By Chris Zoukis
The murder conviction of a former prison guard at the Federal Correctional Institution Lompoc for shooting a co-worker in a drug-fueled incident in 2012 was recently upheld by the California Court of Appeals.
Timothy Sean McNally, then employed by the Federal Bureau of Prisons, was tried and convicted in Santa Barbara County Superior Court, for shooting fellow Lompoc guard Gary Bent, a second degree murder offense. The shooting took place in hotel room following a BOP riot control training session, after which the two men had “partied” over two days with alcohol, Vicodin and “bath salts,” a designer drug known as MDVP that is known to mimic the effects of cocaine and methamphetamine.
Evidence at the trial indicated that McNally and Bent were in the hotel room’s bathroom when Bent said he was about to throw up. McNally reportedly called Bent a “sissy” and pulled his loaded Springfield 9 mm pistol out of a holster and waved it at Bent, ordering him to “Hurry up and puke.” After Bent told McNally to “fuck off,” McNally fired the weapon, severing Bent’s jugular vein.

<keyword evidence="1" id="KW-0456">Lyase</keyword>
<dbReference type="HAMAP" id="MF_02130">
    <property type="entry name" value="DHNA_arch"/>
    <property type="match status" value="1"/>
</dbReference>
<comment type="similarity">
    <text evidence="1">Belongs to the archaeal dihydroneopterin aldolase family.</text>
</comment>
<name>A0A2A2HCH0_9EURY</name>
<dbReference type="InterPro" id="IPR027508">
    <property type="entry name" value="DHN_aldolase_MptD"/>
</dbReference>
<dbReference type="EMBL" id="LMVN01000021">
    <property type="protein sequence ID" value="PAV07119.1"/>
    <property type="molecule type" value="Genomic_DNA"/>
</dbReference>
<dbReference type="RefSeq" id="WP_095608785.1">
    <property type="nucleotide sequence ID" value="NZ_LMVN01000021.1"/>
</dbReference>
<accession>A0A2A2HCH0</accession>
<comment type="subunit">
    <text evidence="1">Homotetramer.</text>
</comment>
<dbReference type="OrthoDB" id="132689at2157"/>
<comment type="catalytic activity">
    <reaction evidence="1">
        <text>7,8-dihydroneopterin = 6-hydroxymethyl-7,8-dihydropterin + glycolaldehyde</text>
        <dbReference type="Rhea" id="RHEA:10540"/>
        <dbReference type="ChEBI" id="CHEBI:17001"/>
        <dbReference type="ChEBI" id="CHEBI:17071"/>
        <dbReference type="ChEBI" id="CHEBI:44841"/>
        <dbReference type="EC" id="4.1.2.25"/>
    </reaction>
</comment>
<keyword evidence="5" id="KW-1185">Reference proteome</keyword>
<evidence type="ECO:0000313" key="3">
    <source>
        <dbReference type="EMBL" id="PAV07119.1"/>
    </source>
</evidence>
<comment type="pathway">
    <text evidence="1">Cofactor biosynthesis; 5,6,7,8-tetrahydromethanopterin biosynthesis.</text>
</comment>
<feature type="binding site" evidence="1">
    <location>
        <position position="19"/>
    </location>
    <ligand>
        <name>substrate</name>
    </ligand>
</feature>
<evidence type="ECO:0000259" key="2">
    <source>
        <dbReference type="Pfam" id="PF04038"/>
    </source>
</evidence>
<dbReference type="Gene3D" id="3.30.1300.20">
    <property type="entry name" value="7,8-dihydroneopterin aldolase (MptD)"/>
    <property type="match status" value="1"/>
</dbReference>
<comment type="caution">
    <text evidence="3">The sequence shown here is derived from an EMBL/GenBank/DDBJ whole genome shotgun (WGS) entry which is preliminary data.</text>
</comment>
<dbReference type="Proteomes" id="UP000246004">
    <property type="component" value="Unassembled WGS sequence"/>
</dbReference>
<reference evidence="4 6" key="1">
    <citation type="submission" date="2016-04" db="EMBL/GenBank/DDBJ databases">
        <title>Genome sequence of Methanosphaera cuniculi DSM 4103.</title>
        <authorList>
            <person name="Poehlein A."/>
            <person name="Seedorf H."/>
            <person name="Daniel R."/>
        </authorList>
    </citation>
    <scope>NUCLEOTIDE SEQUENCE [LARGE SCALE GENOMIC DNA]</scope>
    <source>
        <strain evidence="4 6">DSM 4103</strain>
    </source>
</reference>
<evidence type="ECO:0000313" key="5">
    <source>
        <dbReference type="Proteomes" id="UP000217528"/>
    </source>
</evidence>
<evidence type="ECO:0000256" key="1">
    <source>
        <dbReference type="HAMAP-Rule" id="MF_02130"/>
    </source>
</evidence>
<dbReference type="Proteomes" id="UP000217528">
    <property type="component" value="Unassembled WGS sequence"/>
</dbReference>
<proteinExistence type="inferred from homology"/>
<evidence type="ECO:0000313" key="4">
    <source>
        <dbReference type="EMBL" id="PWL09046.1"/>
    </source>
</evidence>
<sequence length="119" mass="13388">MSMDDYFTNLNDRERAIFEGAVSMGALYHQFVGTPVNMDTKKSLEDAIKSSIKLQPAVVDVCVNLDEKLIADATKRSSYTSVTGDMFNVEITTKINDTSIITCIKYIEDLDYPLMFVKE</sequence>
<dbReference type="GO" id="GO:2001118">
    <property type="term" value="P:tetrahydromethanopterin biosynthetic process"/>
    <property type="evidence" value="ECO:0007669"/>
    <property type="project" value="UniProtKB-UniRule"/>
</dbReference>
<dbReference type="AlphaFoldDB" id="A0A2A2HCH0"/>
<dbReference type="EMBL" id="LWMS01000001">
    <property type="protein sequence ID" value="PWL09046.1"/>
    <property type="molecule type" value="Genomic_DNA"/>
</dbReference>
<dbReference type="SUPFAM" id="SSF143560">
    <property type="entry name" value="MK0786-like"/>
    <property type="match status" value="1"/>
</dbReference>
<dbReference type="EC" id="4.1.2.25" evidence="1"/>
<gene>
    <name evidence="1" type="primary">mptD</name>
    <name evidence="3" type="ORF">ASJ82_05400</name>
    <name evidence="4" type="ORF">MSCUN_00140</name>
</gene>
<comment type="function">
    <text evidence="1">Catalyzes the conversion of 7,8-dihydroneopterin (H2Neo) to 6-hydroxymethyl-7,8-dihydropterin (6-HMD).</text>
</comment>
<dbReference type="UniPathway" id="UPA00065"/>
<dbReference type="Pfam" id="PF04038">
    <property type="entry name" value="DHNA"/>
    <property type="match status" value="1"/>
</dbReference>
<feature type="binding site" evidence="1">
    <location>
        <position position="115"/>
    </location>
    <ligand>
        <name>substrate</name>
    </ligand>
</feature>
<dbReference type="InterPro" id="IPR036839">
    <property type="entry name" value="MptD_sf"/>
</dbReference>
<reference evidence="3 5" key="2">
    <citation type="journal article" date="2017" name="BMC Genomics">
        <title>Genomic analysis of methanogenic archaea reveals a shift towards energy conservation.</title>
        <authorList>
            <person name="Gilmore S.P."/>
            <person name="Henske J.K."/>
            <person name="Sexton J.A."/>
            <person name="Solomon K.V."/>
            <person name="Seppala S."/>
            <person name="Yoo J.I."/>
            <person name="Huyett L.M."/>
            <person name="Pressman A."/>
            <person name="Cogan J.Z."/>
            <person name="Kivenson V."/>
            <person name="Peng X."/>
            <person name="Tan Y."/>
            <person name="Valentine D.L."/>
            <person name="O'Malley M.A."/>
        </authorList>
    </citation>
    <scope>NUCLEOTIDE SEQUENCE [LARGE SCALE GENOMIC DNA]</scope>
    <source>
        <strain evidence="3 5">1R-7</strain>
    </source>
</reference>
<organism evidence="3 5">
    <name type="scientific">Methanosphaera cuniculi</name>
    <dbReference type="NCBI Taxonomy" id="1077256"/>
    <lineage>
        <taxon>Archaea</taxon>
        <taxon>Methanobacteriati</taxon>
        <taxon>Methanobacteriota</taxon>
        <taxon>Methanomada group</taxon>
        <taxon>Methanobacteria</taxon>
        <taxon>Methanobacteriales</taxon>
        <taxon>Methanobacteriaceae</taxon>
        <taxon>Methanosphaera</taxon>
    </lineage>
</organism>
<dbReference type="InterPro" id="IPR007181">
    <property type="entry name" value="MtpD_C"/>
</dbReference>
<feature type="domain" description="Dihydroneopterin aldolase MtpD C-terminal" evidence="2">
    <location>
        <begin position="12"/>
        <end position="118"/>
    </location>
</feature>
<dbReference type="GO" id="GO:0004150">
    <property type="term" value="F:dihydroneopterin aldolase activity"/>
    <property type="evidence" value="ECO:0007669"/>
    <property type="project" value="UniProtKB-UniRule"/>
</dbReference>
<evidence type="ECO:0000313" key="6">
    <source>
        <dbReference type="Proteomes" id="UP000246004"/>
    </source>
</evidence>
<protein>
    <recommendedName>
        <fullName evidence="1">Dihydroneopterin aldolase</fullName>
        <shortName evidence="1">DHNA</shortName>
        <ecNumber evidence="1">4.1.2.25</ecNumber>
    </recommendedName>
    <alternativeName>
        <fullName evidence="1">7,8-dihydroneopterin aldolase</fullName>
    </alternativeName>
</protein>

Instead of calling 911 or administering CPR, McNally paced the room and smoked a cigarette before tossing the spent shell casing in the tub where Bent bled to death. He then sent a text message to a female friend, “Damn. I just shot my friend in the damn neck. He’s fucking dead as fuck. Whoops.” When the friend asked if McNally had called an ambulance, he replied, “No. He’s fucking dead. Why?” He later texted that the event “really just fucked up [his] damn night.” The friend then called police. McNally was arrested after traveling to his father’s house and again discharging his firearm, that time shooting at a door. He admitted shooting Bent to the police, but called it an accident, stating that he and Bent “were drinking and fucking screwing around,” and said, “I don’t know how in the fuck I pulled the trigger.”
At trial, McNally attempted to assert that the discharge of his firearm was accidental. However, evidence was presented that made such an event unlikely. McNally had served seven years in the U.S. Army, and received regular firearms training as a correctional officer on the prison’s Special Operations Response Team. Further, his pistol was equipped with several safety features that McNally would have to “override” to fire the weapon.
On appeal, the Second Appellate District found that “implied malice” could be found when a defendant points a loaded firearm at another person even in a horseplay situation, and especially when under the influence of alcohol or drugs, noting that “firearms and poor judgment do not mix.”
Former guard McNally was sentenced to a term of 15 years to life, plus ten years for the firearms enhancement.
This article recently appeared in Prison Legal News in October 2016